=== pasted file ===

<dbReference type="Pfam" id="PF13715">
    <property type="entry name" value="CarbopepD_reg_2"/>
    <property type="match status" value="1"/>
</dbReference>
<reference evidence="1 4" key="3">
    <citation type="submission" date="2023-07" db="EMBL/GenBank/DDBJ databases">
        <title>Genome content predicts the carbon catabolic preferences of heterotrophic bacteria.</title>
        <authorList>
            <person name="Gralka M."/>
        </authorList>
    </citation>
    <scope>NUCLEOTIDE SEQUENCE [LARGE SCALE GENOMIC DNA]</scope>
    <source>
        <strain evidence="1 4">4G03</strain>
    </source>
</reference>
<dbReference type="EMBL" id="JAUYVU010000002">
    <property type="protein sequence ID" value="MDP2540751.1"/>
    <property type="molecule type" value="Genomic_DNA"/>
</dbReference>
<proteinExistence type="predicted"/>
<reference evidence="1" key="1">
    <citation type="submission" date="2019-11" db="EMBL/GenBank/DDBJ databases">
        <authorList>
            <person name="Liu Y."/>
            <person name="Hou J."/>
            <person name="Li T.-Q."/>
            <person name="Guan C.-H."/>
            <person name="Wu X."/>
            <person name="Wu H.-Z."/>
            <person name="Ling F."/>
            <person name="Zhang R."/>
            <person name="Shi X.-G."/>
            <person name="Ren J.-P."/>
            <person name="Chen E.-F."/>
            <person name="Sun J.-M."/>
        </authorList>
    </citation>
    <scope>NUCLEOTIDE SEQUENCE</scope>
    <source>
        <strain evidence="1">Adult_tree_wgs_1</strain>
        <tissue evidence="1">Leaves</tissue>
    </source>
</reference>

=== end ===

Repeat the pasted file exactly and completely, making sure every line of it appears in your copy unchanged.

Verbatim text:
<dbReference type="Pfam" id="PF13715">
    <property type="entry name" value="CarbopepD_reg_2"/>
    <property type="match status" value="1"/>
</dbReference>
<reference evidence="1 4" key="3">
    <citation type="submission" date="2023-07" db="EMBL/GenBank/DDBJ databases">
        <title>Genome content predicts the carbon catabolic preferences of heterotrophic bacteria.</title>
        <authorList>
            <person name="Gralka M."/>
        </authorList>
    </citation>
    <scope>NUCLEOTIDE SEQUENCE [LARGE SCALE GENOMIC DNA]</scope>
    <source>
        <strain evidence="1 4">4G03</strain>
    </source>
</reference>
<dbReference type="EMBL" id="JAUYVU010000002">
    <property type="protein sequence ID" value="MDP2540751.1"/>
    <property type="molecule type" value="Genomic_DNA"/>
</dbReference>
<proteinExistence type="predicted"/>
<reference evidence="1" key="1">
    <citation type="submission" date="2019-11" db="EMBL/GenBank/DDBJ databases">
        <authorList>
            <person name="Liu Y."/>
            <person name="Hou J."/>
            <person name="Li T.-Q."/>
            <person name="Guan C.-H."/>
            <person name="Wu X."/>
            <person name="Wu H.-Z."/>
            <person name="Ling F."/>
            <person name="Zhang R."/>
            <person name="Shi X.-G."/>
            <person name="Ren J.-P."/>
            <person name="Chen E.-F."/>
            <person name="Sun J.-M."/>
        </authorList>
    </citation>
    <scope>NUCLEOTIDE SEQUENCE</scope>
    <source>
        <strain evidence="1">Adult_tree_wgs_1</strain>
        <tissue evidence="1">Leaves</tissue>
    </source>
</reference>